Of all the fielder’s gloves that wind up lying around the dugout during Cubs batting practice, only one has the yellow smiley-face emoji patch at the base of the thumb.
“It was my idea,” rookie Chris Morel said when asked about his glove. “Because every time I try to smile in the field.
“You’ve got to have fun on the field,” he said, “have good moments. So every time I have good days or bad days, I see my glove, and I have fun.”
It must be the emoji. Or the glove.
Or the bat or the arm or the speed or the power or the acumen or the charismatic energy that hasn’t been seen around here since — well, none of us can remember.
In 15 games in the big leagues, Morel has taken the Cubs clubhouse, leaderboard and Wrigley Field fans by storm, culminating — so far — in his first career walkoff Wednesday, when he hit the 10th-inning sacrifice fly that beat the Brewers 4-3 and put him at the center of an infield celebration of teammates pounding him on the head and back and spraying him with water.
Just one more career first for the versatile fielder who has grabbed the leadoff spot by the throat and reached base a Cubs-record 15 consecutive games to start his career.
“He’s been coming through for us for, uh, a while now,” manager David Ross said, “in a lot of different ways. He’s one of those guys you just can’t wait till he gets back up, when the top of the lineup turns over. He’s that spark.”
That’s a word that Ross used three times in barely a minute of postgame comments Wednesday on Morel.
The only words teammates and Ross have used more when talking about the new guy in the last two weeks have been energy and fun.
After one more night of production that also included a first-inning walk and eventual steal of third that led to a throwing error and the first two runs of the game, we can add one more: tireless.
“I love baseball. I love it,” he said when asked if he ever gets tired. “God gave me this moment, so I need to give everything, every time I go on the field. Inside or outside the field, I give everything for my team.”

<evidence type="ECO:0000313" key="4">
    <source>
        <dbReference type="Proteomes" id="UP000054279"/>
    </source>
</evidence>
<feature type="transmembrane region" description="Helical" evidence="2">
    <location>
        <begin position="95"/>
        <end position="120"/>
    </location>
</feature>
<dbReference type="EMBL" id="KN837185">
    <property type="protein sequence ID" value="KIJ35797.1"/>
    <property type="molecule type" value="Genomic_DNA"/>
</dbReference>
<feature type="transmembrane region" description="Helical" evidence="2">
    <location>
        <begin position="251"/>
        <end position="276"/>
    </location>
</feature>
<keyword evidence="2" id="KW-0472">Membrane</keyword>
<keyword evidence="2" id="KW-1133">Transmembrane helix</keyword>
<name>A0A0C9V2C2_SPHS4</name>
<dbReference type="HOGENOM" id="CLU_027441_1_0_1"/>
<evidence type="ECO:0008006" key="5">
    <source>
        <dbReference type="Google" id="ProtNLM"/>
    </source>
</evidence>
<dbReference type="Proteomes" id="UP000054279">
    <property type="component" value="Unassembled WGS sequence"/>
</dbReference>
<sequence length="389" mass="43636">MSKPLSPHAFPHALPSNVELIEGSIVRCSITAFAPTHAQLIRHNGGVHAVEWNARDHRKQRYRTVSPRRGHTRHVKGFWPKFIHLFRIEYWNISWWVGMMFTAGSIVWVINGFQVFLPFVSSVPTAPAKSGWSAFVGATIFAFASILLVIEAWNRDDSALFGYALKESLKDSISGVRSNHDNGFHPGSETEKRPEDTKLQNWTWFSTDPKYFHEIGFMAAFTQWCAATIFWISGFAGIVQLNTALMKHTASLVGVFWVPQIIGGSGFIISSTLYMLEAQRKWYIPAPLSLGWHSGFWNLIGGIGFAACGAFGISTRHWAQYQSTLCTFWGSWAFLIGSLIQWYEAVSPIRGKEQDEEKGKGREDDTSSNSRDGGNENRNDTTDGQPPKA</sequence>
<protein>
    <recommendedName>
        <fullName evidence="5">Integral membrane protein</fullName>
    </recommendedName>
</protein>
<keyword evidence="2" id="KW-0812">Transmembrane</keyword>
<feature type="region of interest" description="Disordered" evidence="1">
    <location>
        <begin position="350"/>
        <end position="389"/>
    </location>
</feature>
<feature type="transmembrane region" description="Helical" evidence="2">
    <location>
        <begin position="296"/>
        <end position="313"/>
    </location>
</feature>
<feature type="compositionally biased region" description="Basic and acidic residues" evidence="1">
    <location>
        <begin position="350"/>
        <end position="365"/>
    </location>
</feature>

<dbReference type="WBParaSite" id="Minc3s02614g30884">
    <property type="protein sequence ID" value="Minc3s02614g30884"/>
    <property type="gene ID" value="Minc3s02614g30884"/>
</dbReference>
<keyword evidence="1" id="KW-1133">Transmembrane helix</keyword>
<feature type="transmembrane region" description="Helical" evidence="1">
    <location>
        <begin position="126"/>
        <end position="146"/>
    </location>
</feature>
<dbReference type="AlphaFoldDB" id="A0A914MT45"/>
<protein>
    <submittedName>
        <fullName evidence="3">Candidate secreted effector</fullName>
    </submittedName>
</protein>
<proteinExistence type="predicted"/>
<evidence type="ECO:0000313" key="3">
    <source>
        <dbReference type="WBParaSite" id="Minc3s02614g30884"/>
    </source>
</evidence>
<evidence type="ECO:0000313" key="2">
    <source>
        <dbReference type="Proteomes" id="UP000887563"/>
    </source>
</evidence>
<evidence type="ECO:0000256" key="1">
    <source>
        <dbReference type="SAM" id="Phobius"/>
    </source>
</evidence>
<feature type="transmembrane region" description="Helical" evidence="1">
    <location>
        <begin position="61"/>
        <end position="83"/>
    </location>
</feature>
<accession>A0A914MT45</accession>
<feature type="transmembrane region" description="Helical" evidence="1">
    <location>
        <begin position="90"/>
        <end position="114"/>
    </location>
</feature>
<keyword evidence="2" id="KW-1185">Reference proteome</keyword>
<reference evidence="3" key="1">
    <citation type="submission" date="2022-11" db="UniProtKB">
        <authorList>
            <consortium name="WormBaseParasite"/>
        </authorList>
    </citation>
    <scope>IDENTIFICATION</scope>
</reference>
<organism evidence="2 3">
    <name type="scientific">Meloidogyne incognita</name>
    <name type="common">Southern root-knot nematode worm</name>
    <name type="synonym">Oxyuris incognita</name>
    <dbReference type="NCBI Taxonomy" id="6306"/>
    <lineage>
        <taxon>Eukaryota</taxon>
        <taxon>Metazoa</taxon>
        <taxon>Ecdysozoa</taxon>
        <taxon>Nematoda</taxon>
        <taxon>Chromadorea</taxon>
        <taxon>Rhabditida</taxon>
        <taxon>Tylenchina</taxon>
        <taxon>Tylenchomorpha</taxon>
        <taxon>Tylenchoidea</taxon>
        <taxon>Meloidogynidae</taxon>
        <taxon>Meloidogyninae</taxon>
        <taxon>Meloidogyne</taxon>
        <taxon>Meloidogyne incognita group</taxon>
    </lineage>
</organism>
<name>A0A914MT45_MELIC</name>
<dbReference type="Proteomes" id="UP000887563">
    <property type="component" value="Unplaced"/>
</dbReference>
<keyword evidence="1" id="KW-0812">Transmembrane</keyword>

“It’s infectious,” Cubs starter Kyle Hendricks said. “When a guy like that brings that positive energy, with a smile on his face every single day, it permeates to everyone in that clubhouse. Everyone picks up and feeds off his energy.”
That’s why Ross said he has no plans of moving him out of his role as the Cubs’ everyday centerfielder anytime soon, or out of the leadoff spot.
It’s why mentor Willson Contreras said Morel deserves to stay in the big leagues.
Why he makes it easier to see at least a little bit into what that “next great Cubs team” Jed Hoyer talks about might look like — if not quite when the rest of it might show up.
He certainly seems to be a lot of what fans — and teammates who figure to stick the next few years — want to see in that next group.
“The spark that he has at the top, I don’t know,” Ross said, “it’s contagious.”
Morel called the mob scene after the walkoff “amazing for me” and thanked God, his family, country and hometown.
“Such a cool moment. You saw how happy everybody was for him,” said Hendricks, who was as impressed as anyone in the clubhouse Wednesday with the way the 22-year-old kid with 56 big-league at-bats regrouped after falling behind 0-2 — taking a close pitch for a ball, then taking a deep breath (at the urging of Contreras on deck), then delivering the fly to center.
“To be able to slow the game down like that, that quickly, right away, just shows how natural the game comes to him,” Hendricks said. “There’s guys that were just meant to play baseball.”